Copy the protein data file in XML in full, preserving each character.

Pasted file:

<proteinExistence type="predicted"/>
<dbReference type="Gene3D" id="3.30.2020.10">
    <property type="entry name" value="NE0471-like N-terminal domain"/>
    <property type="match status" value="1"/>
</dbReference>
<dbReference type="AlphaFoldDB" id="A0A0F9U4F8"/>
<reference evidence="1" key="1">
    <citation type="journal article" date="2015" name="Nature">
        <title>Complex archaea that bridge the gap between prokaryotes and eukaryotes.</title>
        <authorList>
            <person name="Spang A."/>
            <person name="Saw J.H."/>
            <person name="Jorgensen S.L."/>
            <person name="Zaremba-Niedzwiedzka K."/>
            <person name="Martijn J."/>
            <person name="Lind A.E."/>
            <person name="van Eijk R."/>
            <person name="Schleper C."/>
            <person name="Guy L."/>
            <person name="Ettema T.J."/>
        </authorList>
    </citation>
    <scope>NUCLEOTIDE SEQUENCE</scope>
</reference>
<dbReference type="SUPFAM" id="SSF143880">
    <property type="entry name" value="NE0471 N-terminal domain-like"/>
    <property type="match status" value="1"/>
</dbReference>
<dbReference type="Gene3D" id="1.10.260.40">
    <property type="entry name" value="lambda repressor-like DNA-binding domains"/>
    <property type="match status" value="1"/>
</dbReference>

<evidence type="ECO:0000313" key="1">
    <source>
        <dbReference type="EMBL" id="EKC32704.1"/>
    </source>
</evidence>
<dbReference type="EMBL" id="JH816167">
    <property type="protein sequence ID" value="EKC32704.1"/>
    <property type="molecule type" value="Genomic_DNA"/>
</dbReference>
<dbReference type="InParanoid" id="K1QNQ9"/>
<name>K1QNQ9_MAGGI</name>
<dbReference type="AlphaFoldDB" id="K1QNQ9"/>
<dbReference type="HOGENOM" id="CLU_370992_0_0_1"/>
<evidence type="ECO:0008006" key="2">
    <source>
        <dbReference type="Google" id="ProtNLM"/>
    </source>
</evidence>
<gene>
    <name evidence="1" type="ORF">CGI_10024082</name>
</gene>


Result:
<proteinExistence type="predicted"/>
<dbReference type="Gene3D" id="3.30.2020.10">
    <property type="entry name" value="NE0471-like N-terminal domain"/>
    <property type="match status" value="1"/>
</dbReference>
<dbReference type="AlphaFoldDB" id="A0A0F9U4F8"/>
<reference evidence="1" key="1">
    <citation type="journal article" date="2015" name="Nature">
        <title>Complex archaea that bridge the gap between prokaryotes and eukaryotes.</title>
        <authorList>
            <person name="Spang A."/>
            <person name="Saw J.H."/>
            <person name="Jorgensen S.L."/>
            <person name="Zaremba-Niedzwiedzka K."/>
            <person name="Martijn J."/>
            <person name="Lind A.E."/>
            <person name="van Eijk R."/>
            <person name="Schleper C."/>
            <person name="Guy L."/>
            <person name="Ettema T.J."/>
        </authorList>
    </citation>
    <scope>NUCLEOTIDE SEQUENCE</scope>
</reference>
<dbReference type="SUPFAM" id="SSF143880">
    <property type="entry name" value="NE0471 N-terminal domain-like"/>
    <property type="match status" value="1"/>
</dbReference>
<dbReference type="Gene3D" id="1.10.260.40">
    <property type="entry name" value="lambda repressor-like DNA-binding domains"/>
    <property type="match status" value="1"/>
</dbReference>

<evidence type="ECO:0000313" key="1">
    <source>
        <dbReference type="EMBL" id="EKC32704.1"/>
    </source>
</evidence>
<dbReference type="EMBL" id="JH816167">
    <property type="protein sequence ID" value="EKC32704.1"/>
    <property type="molecule type" value="Genomic_DNA"/>
</dbReference>
<dbReference type="InParanoid" id="K1QNQ9"/>
<name>K1QNQ9_MAGGI</name>
<dbReference type="AlphaFoldDB" id="K1QNQ9"/>
<dbReference type="HOGENOM" id="CLU_370992_0_0_1"/>
<evidence type="ECO:0008006" key="2">
    <source>
        <dbReference type="Google" id="ProtNLM"/>
    </source>
</evidence>
<gene>
    <name evidence="1" type="ORF">CGI_10024082</name>
</gene>